In the Eastern Orthodox Church, the feast of the Resurrection of Jesus, called Pascha (Easter), is the greatest of all holy days and as such it is called the "feast of feasts".
Gregory of Nyssa, also known as Gregory Nyssen (Γρηγόριος Νύσσης; c. 335 – c. 395), was bishop of Nyssa from 372 to 376 and from 378 until his death.
The Hail Mary, also commonly called the Ave Maria (Latin) or Angelic Salutation, is a traditional Catholic prayer asking for the intercession of the Blessed Virgin Mary, the mother of Jesus.
Holy Spirit (also called Holy Ghost) is a term found in English translations of the Bible that is understood differently among the Abrahamic religions.
Holy Week (Latin: Hebdomas Sancta or Hebdomas Maior, "Greater Week"; Greek: Ἁγία καὶ Μεγάλη Ἑβδομάς, Hagia kai Megale Hebdomas, "Holy and Great Week") in Christianity is the week just before Easter.
Incarnation literally means embodied in flesh or taking on flesh.
In Christian theology, the doctrine of the Incarnation holds that Jesus, the preexistent divine Logos (Koine Greek for "Word") and the second hypostasis of the Trinity, God the Son and Son of the Father, taking on a human body and human nature, "was made flesh" and conceived in the womb of Mary the Theotokos (Greek for "God-bearer"). The doctrine of the Incarnation, then, entails that Jesus Christ is fully God and fully human, his two natures joined in hypostatic union.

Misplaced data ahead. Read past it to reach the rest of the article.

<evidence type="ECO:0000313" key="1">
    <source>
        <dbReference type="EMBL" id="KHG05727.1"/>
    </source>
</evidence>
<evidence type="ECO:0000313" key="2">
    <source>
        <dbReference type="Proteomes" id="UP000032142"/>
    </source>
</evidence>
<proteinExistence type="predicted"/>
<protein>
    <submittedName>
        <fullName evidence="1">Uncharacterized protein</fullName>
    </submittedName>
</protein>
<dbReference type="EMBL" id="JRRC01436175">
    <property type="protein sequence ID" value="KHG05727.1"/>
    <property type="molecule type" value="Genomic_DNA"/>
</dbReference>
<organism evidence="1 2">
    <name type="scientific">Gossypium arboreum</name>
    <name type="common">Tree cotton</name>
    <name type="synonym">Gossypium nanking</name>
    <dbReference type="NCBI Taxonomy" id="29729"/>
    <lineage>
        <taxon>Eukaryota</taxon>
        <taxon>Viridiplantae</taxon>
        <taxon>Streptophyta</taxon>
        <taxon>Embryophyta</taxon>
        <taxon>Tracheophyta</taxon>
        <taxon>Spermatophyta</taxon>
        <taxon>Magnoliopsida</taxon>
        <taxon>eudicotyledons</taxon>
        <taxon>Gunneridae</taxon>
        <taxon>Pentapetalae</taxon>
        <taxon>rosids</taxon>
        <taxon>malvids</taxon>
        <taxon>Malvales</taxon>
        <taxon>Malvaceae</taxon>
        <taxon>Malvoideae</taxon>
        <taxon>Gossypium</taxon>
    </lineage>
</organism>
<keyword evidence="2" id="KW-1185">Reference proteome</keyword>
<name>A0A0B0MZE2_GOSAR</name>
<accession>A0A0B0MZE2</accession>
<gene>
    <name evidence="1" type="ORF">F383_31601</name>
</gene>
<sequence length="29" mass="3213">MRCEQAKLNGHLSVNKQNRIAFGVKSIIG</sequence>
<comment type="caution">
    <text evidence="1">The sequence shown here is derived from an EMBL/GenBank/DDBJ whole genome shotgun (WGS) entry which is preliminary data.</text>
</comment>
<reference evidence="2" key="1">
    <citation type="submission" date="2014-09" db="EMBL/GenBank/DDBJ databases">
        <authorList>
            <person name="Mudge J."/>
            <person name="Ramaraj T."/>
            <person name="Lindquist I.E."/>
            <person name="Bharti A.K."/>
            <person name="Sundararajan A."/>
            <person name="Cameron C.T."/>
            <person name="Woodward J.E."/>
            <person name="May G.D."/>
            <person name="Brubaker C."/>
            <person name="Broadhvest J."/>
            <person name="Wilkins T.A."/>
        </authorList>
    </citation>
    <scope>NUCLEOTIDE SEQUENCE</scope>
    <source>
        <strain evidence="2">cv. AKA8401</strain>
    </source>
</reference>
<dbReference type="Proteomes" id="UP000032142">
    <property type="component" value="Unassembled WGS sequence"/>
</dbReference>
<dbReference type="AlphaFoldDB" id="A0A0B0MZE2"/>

According to the biblical Book of Genesis, Isaac (إسحٰق/إسحاق) was the son of Abraham and Sarah and father of Jacob; his name means "he will laugh", reflecting when Sarah laughed in disbelief when told that she would have a child.
The Israelites (בני ישראל Bnei Yisra'el) were a confederation of Iron Age Semitic-speaking tribes of the ancient Near East, who inhabited a part of Canaan during the tribal and monarchic periods.
Jesus, also referred to as Jesus of Nazareth and Jesus Christ, was a first-century Jewish preacher and religious leader.
John the Baptist (יוחנן המטביל Yokhanan HaMatbil, Ἰωάννης ὁ βαπτιστής, Iōánnēs ho baptistḗs or Ἰωάννης ὁ βαπτίζων, Iōánnēs ho baptízōn,Lang, Bernhard (2009) International Review of Biblical Studies Brill Academic Pub p. 380 – "33/34 CE Herod Antipas's marriage to Herodias (and beginning of the ministry of Jesus in a sabbatical year); 35 CE – death of John the Baptist" ⲓⲱⲁⲛⲛⲏⲥ ⲡⲓⲡⲣⲟⲇⲣⲟⲙⲟⲥ or ⲓⲱ̅ⲁ ⲡⲓⲣϥϯⲱⲙⲥ, يوحنا المعمدان) was a Jewish itinerant preacherCross, F. L. (ed.) (2005) Oxford Dictionary of the Christian Church, 3rd ed.